Father´s day in Germany

Once a year, on Ascension Day, Germany celebrates the Father´s Day. Depending on the region in Germany, it has different names and different customs.

Knowing the origin of the Father’s Day and practicing it for a while now, we know it’s a day we call our father, honor him with a present and try to spend some time with him. Sounds fun but wait until you hear how Germans celebrate their fathers…

Understanding what your dad has done for you, how much he went through with you and how hard he has worked, “Vatertag” (German for Father’s Day) gives all fathers (and all men in general) the day off!

In Sachsen, it is called “Männertag” which means “Men´s Day”, in Mecklenburg it is called “Herrentag”, which means “Gentlemen’s Day”.
Initially, it was a day for fathers to have a day of honor with their families, but it has evolved into a “guy´s day”, where men celebrate for themselves, without their women and families.

Specially in the north of Germany, you will see groups of men, often pulling a “Bollerwagen”, a handcart with them, full of beers or other alcoholic beverages and music. On this day the men do not go into a bar or some other place, but do a trip around with their pals. In big cities you will see them in parks. In the countryside, they go and travel small roads out of their home villages. Drinking is an essential part of this journey, so the men get more and more drunk as the day passes.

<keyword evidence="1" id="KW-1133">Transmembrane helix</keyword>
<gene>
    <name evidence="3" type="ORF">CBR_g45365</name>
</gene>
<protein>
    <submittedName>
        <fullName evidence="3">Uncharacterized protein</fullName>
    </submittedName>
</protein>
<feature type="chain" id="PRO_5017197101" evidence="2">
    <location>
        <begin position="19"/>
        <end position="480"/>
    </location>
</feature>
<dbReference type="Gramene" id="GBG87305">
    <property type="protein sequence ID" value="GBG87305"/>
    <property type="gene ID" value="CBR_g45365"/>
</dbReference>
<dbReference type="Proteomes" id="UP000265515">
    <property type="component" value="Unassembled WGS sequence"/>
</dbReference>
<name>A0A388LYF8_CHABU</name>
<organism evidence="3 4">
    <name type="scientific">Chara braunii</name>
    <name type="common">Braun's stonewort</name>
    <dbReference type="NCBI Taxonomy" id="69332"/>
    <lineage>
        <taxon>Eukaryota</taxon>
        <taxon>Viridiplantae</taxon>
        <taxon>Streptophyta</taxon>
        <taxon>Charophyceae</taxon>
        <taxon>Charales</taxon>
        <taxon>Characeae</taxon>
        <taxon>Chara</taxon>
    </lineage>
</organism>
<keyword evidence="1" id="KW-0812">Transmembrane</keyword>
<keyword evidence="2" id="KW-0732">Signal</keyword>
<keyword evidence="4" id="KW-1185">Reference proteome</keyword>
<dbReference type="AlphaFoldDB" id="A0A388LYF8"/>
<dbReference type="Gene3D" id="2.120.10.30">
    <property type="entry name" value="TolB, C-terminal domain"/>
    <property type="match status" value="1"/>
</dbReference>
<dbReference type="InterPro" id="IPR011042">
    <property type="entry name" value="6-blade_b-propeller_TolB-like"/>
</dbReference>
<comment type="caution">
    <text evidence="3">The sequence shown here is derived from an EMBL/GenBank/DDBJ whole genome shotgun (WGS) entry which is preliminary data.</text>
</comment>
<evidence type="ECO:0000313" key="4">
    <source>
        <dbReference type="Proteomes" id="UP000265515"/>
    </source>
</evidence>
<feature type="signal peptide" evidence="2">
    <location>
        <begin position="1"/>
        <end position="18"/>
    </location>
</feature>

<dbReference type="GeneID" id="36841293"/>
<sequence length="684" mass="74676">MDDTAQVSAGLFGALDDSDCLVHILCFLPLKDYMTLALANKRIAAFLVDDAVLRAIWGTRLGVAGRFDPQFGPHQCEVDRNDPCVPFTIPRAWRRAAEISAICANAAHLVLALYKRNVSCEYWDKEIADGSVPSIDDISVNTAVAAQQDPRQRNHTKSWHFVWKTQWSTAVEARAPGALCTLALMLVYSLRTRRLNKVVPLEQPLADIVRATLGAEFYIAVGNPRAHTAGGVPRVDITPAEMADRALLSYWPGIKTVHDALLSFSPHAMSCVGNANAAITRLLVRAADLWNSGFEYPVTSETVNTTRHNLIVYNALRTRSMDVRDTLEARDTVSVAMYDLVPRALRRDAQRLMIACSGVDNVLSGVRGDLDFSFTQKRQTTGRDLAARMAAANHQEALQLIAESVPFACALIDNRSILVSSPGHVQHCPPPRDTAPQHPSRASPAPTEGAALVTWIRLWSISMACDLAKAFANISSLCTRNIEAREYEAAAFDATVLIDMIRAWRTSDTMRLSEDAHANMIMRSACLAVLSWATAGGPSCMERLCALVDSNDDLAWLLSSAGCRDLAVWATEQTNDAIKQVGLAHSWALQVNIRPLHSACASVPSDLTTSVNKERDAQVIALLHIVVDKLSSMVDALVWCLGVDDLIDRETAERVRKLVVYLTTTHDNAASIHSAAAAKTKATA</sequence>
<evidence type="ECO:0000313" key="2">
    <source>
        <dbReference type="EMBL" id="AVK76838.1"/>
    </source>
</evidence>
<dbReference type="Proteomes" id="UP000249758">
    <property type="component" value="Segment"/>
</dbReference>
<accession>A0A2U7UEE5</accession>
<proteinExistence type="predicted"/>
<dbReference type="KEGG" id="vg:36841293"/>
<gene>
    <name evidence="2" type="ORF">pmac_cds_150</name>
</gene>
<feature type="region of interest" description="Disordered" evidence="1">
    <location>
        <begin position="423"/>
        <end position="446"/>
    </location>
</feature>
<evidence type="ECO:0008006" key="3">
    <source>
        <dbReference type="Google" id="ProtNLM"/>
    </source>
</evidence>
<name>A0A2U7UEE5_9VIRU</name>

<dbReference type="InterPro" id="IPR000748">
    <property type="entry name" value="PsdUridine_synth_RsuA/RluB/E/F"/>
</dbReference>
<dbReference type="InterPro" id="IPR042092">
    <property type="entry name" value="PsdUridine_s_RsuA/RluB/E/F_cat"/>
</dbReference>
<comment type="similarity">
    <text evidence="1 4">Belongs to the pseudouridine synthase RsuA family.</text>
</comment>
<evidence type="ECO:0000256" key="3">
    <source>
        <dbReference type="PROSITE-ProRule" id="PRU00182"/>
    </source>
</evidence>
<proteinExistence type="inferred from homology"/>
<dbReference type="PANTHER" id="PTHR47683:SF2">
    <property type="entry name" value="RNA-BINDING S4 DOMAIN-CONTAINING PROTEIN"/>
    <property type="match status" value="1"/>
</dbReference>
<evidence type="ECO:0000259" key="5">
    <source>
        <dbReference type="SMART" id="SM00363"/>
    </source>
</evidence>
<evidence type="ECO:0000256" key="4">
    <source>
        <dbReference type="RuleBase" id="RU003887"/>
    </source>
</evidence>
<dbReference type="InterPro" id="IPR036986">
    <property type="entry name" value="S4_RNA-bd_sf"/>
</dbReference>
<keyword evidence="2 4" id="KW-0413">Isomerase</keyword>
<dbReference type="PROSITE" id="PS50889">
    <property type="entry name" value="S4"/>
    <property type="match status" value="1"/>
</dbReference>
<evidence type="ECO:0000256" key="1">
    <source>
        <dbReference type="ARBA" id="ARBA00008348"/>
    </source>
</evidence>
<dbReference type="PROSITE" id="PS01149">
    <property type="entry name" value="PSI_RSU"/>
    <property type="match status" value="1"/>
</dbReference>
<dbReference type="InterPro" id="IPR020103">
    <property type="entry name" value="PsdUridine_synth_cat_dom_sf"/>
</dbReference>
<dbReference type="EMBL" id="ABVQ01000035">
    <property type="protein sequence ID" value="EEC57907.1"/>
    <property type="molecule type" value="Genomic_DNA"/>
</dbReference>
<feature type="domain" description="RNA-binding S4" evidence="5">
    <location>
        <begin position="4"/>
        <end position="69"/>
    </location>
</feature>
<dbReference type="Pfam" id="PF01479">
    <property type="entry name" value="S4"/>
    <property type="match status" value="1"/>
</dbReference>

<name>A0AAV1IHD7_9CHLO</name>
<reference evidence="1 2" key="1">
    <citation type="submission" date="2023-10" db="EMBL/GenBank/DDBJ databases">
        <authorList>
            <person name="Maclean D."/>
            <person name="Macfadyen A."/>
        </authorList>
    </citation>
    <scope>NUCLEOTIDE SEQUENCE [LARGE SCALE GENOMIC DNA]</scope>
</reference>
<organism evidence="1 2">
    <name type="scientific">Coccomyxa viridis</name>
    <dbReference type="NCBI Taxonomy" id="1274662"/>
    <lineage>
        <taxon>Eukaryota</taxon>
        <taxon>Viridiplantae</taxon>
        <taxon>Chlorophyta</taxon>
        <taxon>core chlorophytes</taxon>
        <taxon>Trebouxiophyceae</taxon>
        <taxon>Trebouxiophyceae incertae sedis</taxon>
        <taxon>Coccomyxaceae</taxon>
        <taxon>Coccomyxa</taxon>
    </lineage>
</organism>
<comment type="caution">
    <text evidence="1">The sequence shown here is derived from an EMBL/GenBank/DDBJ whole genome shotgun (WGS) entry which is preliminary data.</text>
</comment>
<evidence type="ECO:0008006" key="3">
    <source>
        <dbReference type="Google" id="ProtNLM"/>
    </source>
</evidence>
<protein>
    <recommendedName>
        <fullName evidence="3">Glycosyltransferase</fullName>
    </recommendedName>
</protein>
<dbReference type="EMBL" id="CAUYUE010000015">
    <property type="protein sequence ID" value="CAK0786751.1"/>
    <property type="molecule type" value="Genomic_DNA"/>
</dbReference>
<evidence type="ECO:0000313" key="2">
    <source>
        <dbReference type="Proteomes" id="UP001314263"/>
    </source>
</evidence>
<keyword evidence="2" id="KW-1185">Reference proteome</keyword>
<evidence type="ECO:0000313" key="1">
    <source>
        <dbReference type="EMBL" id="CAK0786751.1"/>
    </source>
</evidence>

In north Germany many of them play a popular game called “Boßeln”, “street bowling”. In this game you throw a wooden or plastic ball of around 400-500gr weight down a street, as far as you can. There are specific rules for this game, but they all end up with all the participants getting drunk..

In these days, with corona rules still applying, the police will be very busy today controlling the regulations of hygiene.

Happy Father’s Day!

For us Greeks Father’s Day is on the third Sunday of June.

So hold on “Babades” (Daddies) in Greece your day is still to come!